Vision Zero is a new way of approaching safety. Vision Zero operates on the acknowledgment of the many factors that contribute to safe mobility and uses a safe systems approach to address traffic deaths as a public health crisis. Though we all have the responsibility to follow the rules of the road and drive, walk, and bike carefully, mistakes happen. Our transportation network should be designed so that when mistakes do occur, everyone can walk away safely. The safe systems approach involves breaking down silos and barriers among stakeholders and professionals and ensures decisions and data are transparent to the public.
Vision Zero believes everyone has the right to safe travel and prioritizes people with less choice about their transportation options, based both on ability and access to opportunities.
Vision Zero was pioneered in Sweden in the 1990s, and has since been adopted by dozens of cities and regions around the world. Vision Zero advocates have worked tirelessly over these decades to celebrate the successes and learn from the failures. Now it’s El Paso’s time to join the network of peer cities, including many across Texas, connected by a common goal.
Whereas traditional road safety strives to modify human behavior and prevent all crashes, the Safe System approach also refocuses transportation system design and operation on anticipating human mistakes and lessening impact forces to reduce crash severity and save lives.
Vision Zero is a constellation of policies, programs, research, and infrastructure projects aiming to improve roadway safety. The Vision Zero Action Plan serves as the backbone of the program. The El Paso Vision Zero Action Plan will inform opportunities for immediate and incremental change.
The Vision Zero Action Plan provides clear guidelines, target goals, and funding strategies to enact change.
This is a commitment from high-ranking local officials to work toward zero traffic deaths and fatalities. This sets the tone and urgency toward the Vision Zero program.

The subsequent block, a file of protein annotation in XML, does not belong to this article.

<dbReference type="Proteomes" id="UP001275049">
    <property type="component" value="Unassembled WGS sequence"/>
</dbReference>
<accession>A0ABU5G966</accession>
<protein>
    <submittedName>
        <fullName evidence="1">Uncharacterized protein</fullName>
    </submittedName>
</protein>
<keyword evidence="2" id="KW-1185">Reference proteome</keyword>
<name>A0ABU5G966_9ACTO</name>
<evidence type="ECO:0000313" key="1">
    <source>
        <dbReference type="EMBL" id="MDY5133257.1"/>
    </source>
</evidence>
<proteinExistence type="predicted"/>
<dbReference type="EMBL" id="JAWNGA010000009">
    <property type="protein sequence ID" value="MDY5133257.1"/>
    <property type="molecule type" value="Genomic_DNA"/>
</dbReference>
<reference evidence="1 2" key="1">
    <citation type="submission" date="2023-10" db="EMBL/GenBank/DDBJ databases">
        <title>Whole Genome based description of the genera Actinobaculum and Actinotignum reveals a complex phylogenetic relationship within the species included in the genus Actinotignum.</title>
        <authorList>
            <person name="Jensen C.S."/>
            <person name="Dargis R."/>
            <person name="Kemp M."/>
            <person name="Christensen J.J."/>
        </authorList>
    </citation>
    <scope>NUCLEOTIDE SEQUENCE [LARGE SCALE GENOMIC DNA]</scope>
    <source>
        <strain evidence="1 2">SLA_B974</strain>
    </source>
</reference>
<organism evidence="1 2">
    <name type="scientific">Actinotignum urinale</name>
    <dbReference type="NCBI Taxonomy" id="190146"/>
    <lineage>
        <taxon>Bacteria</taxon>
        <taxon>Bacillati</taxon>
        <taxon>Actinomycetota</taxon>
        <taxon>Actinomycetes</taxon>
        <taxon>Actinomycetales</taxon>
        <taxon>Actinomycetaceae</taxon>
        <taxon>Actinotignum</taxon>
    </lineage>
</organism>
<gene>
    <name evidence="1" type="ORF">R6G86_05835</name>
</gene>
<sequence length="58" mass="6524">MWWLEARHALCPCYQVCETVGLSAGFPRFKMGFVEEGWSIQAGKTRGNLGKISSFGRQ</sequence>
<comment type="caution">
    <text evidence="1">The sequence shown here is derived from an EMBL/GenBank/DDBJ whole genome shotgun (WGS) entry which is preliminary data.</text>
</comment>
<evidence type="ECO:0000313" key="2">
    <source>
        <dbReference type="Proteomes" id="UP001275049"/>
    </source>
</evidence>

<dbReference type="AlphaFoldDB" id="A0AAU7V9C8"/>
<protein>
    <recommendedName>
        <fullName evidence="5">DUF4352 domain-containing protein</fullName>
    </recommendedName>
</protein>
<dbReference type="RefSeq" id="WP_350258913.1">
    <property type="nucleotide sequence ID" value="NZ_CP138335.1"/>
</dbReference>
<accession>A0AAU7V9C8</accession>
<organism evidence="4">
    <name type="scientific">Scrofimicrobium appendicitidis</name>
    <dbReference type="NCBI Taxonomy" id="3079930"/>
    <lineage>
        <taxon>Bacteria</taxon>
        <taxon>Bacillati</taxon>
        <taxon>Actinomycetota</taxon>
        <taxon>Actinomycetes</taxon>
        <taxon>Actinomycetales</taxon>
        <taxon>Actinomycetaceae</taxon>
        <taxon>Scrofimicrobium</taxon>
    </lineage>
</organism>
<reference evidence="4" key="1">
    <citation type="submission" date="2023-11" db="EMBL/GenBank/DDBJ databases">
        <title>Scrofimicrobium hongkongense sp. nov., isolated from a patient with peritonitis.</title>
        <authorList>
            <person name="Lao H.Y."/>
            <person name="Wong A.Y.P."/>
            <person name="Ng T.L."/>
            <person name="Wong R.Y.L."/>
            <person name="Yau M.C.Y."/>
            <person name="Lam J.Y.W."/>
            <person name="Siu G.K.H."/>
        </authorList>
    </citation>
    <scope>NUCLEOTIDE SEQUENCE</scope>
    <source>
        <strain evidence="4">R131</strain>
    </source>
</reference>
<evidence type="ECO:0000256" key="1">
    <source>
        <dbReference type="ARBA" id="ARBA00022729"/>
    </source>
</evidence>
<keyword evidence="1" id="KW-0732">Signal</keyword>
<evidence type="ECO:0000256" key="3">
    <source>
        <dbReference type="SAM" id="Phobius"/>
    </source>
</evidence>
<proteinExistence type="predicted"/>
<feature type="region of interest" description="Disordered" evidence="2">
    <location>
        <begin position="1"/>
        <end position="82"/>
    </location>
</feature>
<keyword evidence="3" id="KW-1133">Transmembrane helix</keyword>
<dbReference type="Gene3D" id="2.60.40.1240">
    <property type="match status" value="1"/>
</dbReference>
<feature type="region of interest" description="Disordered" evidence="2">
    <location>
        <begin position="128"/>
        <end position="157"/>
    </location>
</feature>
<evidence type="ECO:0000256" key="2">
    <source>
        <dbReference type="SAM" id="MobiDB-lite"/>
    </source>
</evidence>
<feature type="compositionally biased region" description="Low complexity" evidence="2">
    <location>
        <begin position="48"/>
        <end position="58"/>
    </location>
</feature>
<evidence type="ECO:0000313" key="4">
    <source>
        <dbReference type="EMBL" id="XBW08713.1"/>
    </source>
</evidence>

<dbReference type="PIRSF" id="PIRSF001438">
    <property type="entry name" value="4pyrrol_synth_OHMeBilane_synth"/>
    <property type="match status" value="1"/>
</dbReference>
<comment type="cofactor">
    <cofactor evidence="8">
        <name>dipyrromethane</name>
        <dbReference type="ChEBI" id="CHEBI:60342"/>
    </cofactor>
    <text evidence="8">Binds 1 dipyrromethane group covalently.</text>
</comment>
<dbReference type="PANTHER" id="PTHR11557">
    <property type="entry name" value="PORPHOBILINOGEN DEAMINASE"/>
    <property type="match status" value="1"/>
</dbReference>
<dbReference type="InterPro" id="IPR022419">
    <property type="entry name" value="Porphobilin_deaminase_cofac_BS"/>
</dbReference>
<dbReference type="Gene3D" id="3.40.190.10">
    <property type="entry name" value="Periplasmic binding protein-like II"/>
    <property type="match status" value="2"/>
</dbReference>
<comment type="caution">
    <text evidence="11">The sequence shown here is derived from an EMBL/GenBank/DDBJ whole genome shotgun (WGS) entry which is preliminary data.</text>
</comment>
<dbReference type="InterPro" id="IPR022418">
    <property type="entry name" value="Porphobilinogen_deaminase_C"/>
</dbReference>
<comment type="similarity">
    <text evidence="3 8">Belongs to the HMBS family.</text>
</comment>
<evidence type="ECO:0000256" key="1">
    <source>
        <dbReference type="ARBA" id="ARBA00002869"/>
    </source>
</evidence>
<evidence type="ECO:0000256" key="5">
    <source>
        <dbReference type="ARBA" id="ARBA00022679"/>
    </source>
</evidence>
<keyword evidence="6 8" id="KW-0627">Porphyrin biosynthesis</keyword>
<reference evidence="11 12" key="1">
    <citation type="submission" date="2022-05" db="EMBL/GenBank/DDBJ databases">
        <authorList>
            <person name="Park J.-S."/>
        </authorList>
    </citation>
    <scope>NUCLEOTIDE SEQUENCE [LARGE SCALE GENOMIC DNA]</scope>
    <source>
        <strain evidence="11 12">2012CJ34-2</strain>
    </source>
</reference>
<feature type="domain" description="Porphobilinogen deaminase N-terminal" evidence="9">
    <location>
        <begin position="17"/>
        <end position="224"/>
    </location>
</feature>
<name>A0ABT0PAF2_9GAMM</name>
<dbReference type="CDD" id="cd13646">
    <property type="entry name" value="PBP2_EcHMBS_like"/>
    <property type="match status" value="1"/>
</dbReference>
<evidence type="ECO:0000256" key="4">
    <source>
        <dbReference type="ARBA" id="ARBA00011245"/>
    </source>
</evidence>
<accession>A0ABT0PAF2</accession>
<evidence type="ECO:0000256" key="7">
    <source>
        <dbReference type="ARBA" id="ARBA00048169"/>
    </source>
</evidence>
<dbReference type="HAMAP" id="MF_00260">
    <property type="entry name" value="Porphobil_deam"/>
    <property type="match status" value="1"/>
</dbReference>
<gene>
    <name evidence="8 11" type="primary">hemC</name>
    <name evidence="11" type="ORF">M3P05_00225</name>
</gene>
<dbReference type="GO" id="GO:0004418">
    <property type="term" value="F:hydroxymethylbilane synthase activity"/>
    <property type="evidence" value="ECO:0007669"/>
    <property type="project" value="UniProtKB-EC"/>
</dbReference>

The Vision Zero Taskforce is a group of expert stakeholders who oversee the decisions and outcomes from Vision Zero. Typically, members of the public are included in the taskforce or on a separate civilian advisory board.
The crash analysis identifies the most important roadway characteristics, behaviors, and locations of crashes in order to prevent future crashes from occurring.
Equitable and inclusive community engagement will inform professionals as to what people in El Paso are experiencing on the road.
Detailed recommendations to identify actions that the City of El Paso and its partners can take to reduce traffic deaths and severe injuries organized around the 5 Es: Engineering, Education, Encouragement, Enforcement, and Evaluation.
This includes transparent data analysis, such as a public dashboard, transparency on decisions and processes, and transparent outcomes, such as a yearly report card.
Reducing speed is the single most important factor in reducing the most serious traffic crashes. Roadway design, speed limits, and education work together to manage speeding.
Improving visibility includes improving lighting, making crosswalks and lane markings more visible, and improvements at intersections.
Providing separated places for people to walk and bike reduces conflicts with people driving.